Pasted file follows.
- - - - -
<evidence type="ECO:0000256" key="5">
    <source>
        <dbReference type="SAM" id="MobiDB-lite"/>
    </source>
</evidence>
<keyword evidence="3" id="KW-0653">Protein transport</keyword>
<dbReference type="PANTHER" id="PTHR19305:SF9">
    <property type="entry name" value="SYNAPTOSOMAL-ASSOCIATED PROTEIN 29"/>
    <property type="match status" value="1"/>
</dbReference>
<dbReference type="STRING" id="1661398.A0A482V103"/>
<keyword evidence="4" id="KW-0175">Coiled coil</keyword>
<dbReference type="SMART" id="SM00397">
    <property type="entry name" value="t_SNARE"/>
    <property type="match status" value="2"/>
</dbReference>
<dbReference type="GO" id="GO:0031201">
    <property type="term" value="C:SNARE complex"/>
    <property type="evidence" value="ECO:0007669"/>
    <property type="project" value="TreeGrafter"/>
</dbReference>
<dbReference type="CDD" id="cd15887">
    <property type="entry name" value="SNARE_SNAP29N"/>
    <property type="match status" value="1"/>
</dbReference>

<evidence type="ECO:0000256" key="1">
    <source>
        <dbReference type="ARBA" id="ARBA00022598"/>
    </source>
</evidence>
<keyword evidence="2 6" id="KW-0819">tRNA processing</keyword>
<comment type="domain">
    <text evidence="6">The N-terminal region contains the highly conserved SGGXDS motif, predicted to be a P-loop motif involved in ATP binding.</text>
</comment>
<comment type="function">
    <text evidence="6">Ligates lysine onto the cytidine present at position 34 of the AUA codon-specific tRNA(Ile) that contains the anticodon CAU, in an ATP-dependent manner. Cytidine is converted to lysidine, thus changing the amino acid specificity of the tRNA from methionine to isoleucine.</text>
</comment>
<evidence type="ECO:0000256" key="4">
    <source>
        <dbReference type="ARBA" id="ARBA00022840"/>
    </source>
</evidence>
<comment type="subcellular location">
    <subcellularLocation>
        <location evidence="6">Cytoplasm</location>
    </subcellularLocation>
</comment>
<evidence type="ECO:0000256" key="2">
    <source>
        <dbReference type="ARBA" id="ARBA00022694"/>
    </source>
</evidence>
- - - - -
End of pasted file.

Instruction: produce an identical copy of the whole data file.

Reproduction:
<evidence type="ECO:0000256" key="5">
    <source>
        <dbReference type="SAM" id="MobiDB-lite"/>
    </source>
</evidence>
<keyword evidence="3" id="KW-0653">Protein transport</keyword>
<dbReference type="PANTHER" id="PTHR19305:SF9">
    <property type="entry name" value="SYNAPTOSOMAL-ASSOCIATED PROTEIN 29"/>
    <property type="match status" value="1"/>
</dbReference>
<dbReference type="STRING" id="1661398.A0A482V103"/>
<keyword evidence="4" id="KW-0175">Coiled coil</keyword>
<dbReference type="SMART" id="SM00397">
    <property type="entry name" value="t_SNARE"/>
    <property type="match status" value="2"/>
</dbReference>
<dbReference type="GO" id="GO:0031201">
    <property type="term" value="C:SNARE complex"/>
    <property type="evidence" value="ECO:0007669"/>
    <property type="project" value="TreeGrafter"/>
</dbReference>
<dbReference type="CDD" id="cd15887">
    <property type="entry name" value="SNARE_SNAP29N"/>
    <property type="match status" value="1"/>
</dbReference>

<evidence type="ECO:0000256" key="1">
    <source>
        <dbReference type="ARBA" id="ARBA00022598"/>
    </source>
</evidence>
<keyword evidence="2 6" id="KW-0819">tRNA processing</keyword>
<comment type="domain">
    <text evidence="6">The N-terminal region contains the highly conserved SGGXDS motif, predicted to be a P-loop motif involved in ATP binding.</text>
</comment>
<comment type="function">
    <text evidence="6">Ligates lysine onto the cytidine present at position 34 of the AUA codon-specific tRNA(Ile) that contains the anticodon CAU, in an ATP-dependent manner. Cytidine is converted to lysidine, thus changing the amino acid specificity of the tRNA from methionine to isoleucine.</text>
</comment>
<evidence type="ECO:0000256" key="4">
    <source>
        <dbReference type="ARBA" id="ARBA00022840"/>
    </source>
</evidence>
<comment type="subcellular location">
    <subcellularLocation>
        <location evidence="6">Cytoplasm</location>
    </subcellularLocation>
</comment>
<evidence type="ECO:0000256" key="2">
    <source>
        <dbReference type="ARBA" id="ARBA00022694"/>
    </source>
</evidence>